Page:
Social economy in the EU
A significant proportion of Europe's economy is intended to make profits for people other than investors or owners. Known as the ‘social economy’, it includes cooperatives, mutual societies, non-profit associations, foundations and social enterprises. They operate a very broad number of commercial activities, provide a wide range of products and services across the European single market and generate millions of jobs.
Social economy in the EU
What they are - there are 2 million social economy enterprises in Europe, representing 10% of all businesses in the EU. More than 11 million people – about 6% of the EU’s employees – work for social economy enterprises. They have different legal forms and various objectives ranging from agriculture and banking to provision of employment and sheltered workshops.
Main objectives - the primary objectiv of the traditional social economy enterprises is to serve the members and not to obtain a return on investment as the traditional mainstream capital companies do. The members act in accordance with the principle of solidarity and mutuality, and manage their enterprise on the basis of 'one man one vote' principle.
Social enterprises - an important and growing group of social economy enterprises are the social enterprises. Their main objective is to have a social, societal or environmental impact for the general interest.
Policy - when policy-makers work to improve the business environment in Europe, they need to ensure that the specificities of these enterprises like ethos, working style, corporate governance, specific accounting modes, asset lock, profits retaining, special 'social' objectives are taken into account.
Why social economy enterprises are important
Social economy enterprises are important because of their:
Membership - up to 160 million people in Europe are members of social economy enterprises (mostly retail, banking and agricultural cooperatives, as well as mutual societies offering services complementary to social security regimes);
Objectives - social economy enterprises contribute to the EU’s employment, social cohesion, regional and rural development, environmental protection, consumer protection, agricultural, third countries development, and social security policies;
Size - social economy entities are mostly micro, small, and medium-sized enterprises (SMEs).
Challenges and support available
Access to finance - social enterprises are struggling to find the right funding opportunities due to the lack of understanding of their functioning and their small size. However, they can benefit from all European programmes such as COSME, or the Structural Funds such as the Regional Development Fund and the European Social Fund. The Commission recommended to EU countries to prioritise the activities of social enterprises in the national operational programmes for the period 2014 to 2020.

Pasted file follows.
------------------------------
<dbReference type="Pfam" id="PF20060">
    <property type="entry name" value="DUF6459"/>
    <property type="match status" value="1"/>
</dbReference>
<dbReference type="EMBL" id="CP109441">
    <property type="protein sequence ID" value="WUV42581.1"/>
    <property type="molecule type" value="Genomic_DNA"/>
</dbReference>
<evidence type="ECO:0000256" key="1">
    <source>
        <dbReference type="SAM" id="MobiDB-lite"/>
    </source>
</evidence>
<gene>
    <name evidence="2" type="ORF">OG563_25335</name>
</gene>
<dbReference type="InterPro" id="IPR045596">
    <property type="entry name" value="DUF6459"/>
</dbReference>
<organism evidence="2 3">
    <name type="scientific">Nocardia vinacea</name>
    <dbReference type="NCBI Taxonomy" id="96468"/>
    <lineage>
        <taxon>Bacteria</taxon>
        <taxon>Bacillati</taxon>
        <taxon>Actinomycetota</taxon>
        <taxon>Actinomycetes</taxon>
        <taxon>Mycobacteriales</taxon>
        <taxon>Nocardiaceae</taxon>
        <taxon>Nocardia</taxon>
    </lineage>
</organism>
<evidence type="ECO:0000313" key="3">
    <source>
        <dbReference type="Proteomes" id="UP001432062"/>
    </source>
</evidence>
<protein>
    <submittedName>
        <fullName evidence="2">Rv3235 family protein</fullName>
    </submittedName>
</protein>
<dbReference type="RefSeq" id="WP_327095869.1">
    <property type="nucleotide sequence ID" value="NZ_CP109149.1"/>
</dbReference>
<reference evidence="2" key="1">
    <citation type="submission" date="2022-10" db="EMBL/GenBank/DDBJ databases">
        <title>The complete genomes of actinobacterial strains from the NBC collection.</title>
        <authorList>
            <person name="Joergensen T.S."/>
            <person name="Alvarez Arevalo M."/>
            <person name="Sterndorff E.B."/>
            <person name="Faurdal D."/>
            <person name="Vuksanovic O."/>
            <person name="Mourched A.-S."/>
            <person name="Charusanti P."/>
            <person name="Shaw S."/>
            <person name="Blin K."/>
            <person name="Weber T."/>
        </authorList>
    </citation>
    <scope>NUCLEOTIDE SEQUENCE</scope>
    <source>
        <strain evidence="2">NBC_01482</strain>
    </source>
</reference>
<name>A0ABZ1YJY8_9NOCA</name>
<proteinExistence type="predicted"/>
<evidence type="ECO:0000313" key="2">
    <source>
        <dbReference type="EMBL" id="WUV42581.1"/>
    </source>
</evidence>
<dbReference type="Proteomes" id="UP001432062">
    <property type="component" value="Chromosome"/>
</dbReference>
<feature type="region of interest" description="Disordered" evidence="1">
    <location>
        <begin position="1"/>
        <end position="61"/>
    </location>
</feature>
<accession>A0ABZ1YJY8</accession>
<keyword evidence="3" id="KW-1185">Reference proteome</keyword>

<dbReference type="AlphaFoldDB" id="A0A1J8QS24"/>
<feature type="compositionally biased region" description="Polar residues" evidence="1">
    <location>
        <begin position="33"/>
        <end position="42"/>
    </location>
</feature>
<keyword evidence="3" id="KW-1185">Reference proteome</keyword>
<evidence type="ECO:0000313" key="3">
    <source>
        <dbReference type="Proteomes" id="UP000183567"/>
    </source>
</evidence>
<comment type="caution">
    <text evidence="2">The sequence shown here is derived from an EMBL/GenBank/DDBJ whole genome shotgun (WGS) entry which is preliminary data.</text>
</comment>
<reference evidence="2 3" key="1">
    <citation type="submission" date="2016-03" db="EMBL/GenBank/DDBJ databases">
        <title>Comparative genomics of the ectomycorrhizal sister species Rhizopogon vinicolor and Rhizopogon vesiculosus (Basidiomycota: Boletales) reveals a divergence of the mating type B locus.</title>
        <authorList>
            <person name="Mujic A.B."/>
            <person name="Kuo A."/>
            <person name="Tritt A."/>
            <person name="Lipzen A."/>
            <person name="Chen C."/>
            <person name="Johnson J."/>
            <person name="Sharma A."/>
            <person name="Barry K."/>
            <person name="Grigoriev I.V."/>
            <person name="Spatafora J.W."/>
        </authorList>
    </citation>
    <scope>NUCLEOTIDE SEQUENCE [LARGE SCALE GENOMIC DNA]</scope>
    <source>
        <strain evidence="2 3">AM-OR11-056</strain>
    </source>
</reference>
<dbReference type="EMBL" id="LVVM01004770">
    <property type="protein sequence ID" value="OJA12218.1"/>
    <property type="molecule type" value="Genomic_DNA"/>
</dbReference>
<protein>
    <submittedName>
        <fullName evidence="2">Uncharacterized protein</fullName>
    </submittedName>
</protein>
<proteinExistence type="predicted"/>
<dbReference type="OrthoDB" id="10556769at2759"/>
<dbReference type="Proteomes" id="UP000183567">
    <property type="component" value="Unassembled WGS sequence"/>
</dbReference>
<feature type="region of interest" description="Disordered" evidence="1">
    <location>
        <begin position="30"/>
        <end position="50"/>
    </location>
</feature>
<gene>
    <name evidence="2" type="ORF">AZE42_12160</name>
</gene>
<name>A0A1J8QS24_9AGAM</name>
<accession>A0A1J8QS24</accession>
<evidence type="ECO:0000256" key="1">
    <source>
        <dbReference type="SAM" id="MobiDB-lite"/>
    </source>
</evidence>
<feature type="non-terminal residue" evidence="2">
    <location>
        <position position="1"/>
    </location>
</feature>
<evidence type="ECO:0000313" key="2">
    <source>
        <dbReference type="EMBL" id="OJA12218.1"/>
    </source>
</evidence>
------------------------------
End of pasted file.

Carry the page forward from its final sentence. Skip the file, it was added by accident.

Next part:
Low degree of recognition - the Commission finances projects to review legislation, share good practices, awareness raising events and projects for the collection of statistical data, for cooperatives and mutuals and social enterprises;
Varying regulatory environments across EU countries and activity related obstacles for some legal forms of social economy enterprises - the Commission examines how best to respond to these problems in the area of State aids, public procurement or legal statuses to promote the appropriate policies;
Lack of entrepreneurial skills - social enterprises managers and starting entrepreneurs are eligible under Commission's exchange programme - Erasmus for Young Entrepreneurs.
The Commission aims for a level playing field in which social economy enterprises can compete effectively and fairly, without regulatory discrimination and in respect of their particular needs. To promote a highly competitive social market economy, the Commission has addressed the issue in:
The Commission submitted the following proposals to the Council of the European Union:
- Proposal for a Council Regulation on the Statute for a European Cooperative Society (1992)
- Proposal for a Council Regulation on the Statute for a European Mutual (social security and insurance society) (1992)
- Proposal for a Council Regulation on the Statute for a European Association (1992)
- Proposal for a Council Regulation on the Statute for a European Foundation (2012)
In 2003, the Statute for a European Cooperative was adopted. The other two proposals of 1992 were withdrawn in 2006 by the Commission due to lack of legislative progress, while the last one on the European Foundation was withdrawn by the Commission due to lack of progress within the Council (December 2014).
Events, projects and studies